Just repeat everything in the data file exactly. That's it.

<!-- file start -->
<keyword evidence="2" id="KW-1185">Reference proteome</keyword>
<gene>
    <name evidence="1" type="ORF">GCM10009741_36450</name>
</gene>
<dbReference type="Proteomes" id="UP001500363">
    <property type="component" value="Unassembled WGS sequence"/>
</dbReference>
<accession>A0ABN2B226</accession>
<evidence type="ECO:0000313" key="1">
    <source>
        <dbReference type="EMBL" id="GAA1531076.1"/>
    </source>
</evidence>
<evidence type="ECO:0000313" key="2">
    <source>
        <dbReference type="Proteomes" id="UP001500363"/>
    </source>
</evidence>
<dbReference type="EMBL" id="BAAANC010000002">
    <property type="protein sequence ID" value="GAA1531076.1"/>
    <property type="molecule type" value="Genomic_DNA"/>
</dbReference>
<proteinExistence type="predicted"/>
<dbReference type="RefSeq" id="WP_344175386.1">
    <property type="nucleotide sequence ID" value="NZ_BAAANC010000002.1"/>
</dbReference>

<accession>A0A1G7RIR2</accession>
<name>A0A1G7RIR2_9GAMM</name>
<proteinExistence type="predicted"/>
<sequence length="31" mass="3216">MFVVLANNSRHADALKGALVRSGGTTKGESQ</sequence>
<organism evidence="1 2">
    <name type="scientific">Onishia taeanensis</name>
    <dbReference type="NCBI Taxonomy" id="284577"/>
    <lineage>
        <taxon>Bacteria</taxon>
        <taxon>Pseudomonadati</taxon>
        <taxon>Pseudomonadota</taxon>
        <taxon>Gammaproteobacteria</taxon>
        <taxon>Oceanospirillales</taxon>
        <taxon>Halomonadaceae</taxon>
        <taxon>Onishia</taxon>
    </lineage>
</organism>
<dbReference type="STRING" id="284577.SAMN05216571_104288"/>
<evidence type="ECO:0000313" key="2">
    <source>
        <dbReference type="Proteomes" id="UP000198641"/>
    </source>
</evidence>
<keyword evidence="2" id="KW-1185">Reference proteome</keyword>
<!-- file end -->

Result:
<keyword evidence="2" id="KW-1185">Reference proteome</keyword>
<gene>
    <name evidence="1" type="ORF">GCM10009741_36450</name>
</gene>
<dbReference type="Proteomes" id="UP001500363">
    <property type="component" value="Unassembled WGS sequence"/>
</dbReference>
<accession>A0ABN2B226</accession>
<evidence type="ECO:0000313" key="1">
    <source>
        <dbReference type="EMBL" id="GAA1531076.1"/>
    </source>
</evidence>
<evidence type="ECO:0000313" key="2">
    <source>
        <dbReference type="Proteomes" id="UP001500363"/>
    </source>
</evidence>
<dbReference type="EMBL" id="BAAANC010000002">
    <property type="protein sequence ID" value="GAA1531076.1"/>
    <property type="molecule type" value="Genomic_DNA"/>
</dbReference>
<proteinExistence type="predicted"/>
<dbReference type="RefSeq" id="WP_344175386.1">
    <property type="nucleotide sequence ID" value="NZ_BAAANC010000002.1"/>
</dbReference>

<accession>A0A1G7RIR2</accession>
<name>A0A1G7RIR2_9GAMM</name>
<proteinExistence type="predicted"/>
<sequence length="31" mass="3216">MFVVLANNSRHADALKGALVRSGGTTKGESQ</sequence>
<organism evidence="1 2">
    <name type="scientific">Onishia taeanensis</name>
    <dbReference type="NCBI Taxonomy" id="284577"/>
    <lineage>
        <taxon>Bacteria</taxon>
        <taxon>Pseudomonadati</taxon>
        <taxon>Pseudomonadota</taxon>
        <taxon>Gammaproteobacteria</taxon>
        <taxon>Oceanospirillales</taxon>
        <taxon>Halomonadaceae</taxon>
        <taxon>Onishia</taxon>
    </lineage>
</organism>
<dbReference type="STRING" id="284577.SAMN05216571_104288"/>
<evidence type="ECO:0000313" key="2">
    <source>
        <dbReference type="Proteomes" id="UP000198641"/>
    </source>
</evidence>
<keyword evidence="2" id="KW-1185">Reference proteome</keyword>